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Messages - DaveB

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Gear Talk / Converting a Bianchi Bergamo
« on: January 05, 2009, 11:02:10 am »
See the replies to your same posting in "General Discussion"

Gear Talk / new crankset
« on: December 25, 2008, 08:45:38 pm »
If you stay with a 24T granny ring, your lowest gear will remain exactly the same as it is now but fitting a "touring" crank with smaller middle and large chainrings can give you more usable intermediate gears with smaller steps.  A current MTB crank (58 mm BCD or 64 mm for the granny ring) will accept down to a 20T chainring.  

Note to Wittierider: 110/74 BCD triple cranks used to be very common and, in fact, were the original MTB crank configuration.  Suguino, SR, Shimano and Sun Tour all made them in the past.  Shimano's RSX triple road crank, made through the late '90's had a 110/74 BCD.  

A 110 mm BCD will accept down to a 33T chainring but 34T rings are far more common.  

Gear Talk / Moutain bike Lights
« on: December 26, 2008, 10:26:56 am »
Don't sell the newer LED lights short.  Sure, the small fractional watt LEDs, even bunches of them, are pretty weak but the newer 3W and higher LED's, particularly with two or three lampheads can be extremely bright.  They also cost in the same range as HID lights so cost isn't an advantage.

The advantages of LED's are cool running, improved battery life (however watts are watts) and vastly improved lamp life. You will never have to limp home with a burned out bulb.  Been there, done that, don't want to do it again.      

Gear Talk / Moutain bike Lights
« on: December 07, 2008, 03:49:55 pm »
If all you are doing is reporting on lights you found good quality and have no interest in the company, then: "Hi, welcome newby." and apologies all around.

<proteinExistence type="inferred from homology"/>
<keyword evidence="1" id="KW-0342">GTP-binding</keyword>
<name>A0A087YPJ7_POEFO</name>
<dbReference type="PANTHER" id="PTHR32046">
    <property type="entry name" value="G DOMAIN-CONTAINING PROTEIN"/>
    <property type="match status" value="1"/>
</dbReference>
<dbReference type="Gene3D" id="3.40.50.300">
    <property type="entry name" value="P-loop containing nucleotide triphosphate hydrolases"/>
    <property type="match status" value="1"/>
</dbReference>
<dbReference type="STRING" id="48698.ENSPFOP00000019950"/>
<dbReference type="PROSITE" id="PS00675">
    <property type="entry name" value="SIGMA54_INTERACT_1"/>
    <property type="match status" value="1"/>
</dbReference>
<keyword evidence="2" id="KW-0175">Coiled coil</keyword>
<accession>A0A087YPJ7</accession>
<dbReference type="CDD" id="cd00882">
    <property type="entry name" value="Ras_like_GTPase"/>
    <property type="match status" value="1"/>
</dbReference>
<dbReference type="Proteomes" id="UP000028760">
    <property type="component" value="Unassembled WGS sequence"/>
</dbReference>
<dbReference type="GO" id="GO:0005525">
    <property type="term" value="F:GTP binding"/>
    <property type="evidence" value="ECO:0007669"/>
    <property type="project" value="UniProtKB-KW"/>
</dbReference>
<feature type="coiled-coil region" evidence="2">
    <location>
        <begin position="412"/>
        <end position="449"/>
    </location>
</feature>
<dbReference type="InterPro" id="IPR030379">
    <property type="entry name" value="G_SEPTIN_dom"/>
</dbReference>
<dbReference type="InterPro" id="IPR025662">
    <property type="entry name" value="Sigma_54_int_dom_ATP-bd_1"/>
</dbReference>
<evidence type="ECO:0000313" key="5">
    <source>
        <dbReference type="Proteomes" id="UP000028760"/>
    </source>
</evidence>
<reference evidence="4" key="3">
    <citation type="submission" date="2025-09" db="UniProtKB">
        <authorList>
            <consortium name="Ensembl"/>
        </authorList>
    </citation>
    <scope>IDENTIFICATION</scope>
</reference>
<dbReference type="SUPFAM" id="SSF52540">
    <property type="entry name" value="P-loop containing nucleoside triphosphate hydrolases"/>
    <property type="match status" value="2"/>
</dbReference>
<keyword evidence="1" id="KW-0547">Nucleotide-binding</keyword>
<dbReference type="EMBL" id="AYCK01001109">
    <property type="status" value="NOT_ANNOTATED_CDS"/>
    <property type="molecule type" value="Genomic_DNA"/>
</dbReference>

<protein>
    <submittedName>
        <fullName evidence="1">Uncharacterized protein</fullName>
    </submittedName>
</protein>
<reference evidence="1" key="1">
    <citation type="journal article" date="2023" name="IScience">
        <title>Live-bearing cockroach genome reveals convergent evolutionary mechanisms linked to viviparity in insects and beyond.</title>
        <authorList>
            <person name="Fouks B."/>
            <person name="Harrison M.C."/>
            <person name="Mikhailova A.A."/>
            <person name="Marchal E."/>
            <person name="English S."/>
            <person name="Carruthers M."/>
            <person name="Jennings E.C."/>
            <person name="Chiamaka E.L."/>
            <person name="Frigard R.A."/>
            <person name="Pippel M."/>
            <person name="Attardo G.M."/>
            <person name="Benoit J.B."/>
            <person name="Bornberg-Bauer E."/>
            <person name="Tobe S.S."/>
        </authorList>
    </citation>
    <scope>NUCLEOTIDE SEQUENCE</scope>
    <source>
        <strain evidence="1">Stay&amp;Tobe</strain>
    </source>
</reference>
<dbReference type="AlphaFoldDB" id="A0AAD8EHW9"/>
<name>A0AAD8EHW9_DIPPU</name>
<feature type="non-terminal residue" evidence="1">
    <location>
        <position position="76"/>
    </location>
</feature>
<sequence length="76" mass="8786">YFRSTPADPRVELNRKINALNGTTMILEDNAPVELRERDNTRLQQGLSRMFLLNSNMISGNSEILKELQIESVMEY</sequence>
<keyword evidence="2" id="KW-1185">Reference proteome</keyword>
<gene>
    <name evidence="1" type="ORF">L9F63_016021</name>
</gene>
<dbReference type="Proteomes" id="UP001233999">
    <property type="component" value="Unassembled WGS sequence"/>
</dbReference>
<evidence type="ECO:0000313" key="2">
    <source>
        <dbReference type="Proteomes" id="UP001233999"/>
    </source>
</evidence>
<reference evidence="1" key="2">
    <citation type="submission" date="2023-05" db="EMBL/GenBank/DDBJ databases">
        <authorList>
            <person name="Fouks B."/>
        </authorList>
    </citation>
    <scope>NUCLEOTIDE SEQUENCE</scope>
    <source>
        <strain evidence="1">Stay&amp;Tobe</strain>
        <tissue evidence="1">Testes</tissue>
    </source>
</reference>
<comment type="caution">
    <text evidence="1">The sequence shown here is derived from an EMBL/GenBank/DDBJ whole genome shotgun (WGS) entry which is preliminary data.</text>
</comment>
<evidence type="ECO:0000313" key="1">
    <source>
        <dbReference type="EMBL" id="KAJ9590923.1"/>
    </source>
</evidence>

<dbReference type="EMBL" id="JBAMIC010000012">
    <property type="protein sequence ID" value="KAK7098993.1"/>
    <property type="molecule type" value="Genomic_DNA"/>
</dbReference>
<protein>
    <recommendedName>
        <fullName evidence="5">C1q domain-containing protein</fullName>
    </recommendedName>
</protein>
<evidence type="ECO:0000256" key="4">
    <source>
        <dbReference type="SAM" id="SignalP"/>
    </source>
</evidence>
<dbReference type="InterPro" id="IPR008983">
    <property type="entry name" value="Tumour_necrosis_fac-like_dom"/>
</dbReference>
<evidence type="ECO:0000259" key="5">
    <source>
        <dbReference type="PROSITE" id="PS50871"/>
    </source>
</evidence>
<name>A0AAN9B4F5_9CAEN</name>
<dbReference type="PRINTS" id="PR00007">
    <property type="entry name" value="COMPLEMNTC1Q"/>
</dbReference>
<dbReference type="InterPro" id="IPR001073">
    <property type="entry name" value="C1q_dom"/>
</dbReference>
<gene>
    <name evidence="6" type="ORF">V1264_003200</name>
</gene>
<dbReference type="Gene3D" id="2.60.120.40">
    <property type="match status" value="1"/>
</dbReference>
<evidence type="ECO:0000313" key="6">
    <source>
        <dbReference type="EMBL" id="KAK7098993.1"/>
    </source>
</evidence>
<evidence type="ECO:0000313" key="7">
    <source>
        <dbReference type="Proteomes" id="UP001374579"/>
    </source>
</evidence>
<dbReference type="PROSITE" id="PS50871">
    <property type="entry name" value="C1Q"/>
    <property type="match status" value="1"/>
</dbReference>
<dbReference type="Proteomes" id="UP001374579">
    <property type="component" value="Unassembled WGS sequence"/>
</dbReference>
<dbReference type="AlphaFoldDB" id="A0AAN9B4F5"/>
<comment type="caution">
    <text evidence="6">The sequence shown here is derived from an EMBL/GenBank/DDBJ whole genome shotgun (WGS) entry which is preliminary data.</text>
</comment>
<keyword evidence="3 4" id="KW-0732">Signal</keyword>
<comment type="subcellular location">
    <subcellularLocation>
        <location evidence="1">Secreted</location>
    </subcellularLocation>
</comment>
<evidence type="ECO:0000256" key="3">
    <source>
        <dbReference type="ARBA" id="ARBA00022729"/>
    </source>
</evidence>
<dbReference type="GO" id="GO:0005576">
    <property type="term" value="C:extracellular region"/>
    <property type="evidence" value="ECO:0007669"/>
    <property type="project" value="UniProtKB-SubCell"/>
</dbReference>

However, we have had similar postings that turned out to be ads for the poster's company and that's why the suspicious sound of the first reply.  

Gear Talk / Co-motion Americano vs Norwester Tour
« on: December 02, 2008, 07:18:26 pm »
You are the second person with a favorable comment. How tough is it to break the bike down and reassemble it? When touring, what do you do with the case? Ship it home or send it to a future location, ie, motel to hold? Bob

Disassembling and packing an S&S bike is about a 30 minute job if you are experienced and a lot longer the first few times.  The actual couplers come apart in seconds and, assuming you have cable splitters for the shift cables and rear brake, they disconnect very quickly too.  You also have to remove the pedals, rear derailleur (let it hang from its cable)and the bars/stem assembly.

The slow part is padding each frame tube with the Velcro-fastened padded wrap that comes with an S&S equipped bike.  Cutting them to custom length for each tube the first time takes quite a while but you only do that once.  

Once the padding is in place, the various parts are placed into the case in a specified order.  The tires of a 700c bike have to be deflated (not removed) to get the wheels in and the whole case closed on the resulting jig-saw puzzle.

Reassembly is a bit faster but still a 20-30 minute job. Be sure to pack a good frame pump or strong mini-pump.  The Topeak Road Morph pumps are particularly good for this.  

I've never traveled point-to-point with my bike so the case remains at my starting point and I pick it up for the return trip or I just take day trips. I use mine only for vacation and business trips.

I think if I were going to tour so that I couldn't return to the start, I'd either not bother with the couplers and pack the bike in a cardboard bike shipping box from an LBS or disassemble it but use a disposable packing carton that was smaller than a bike box.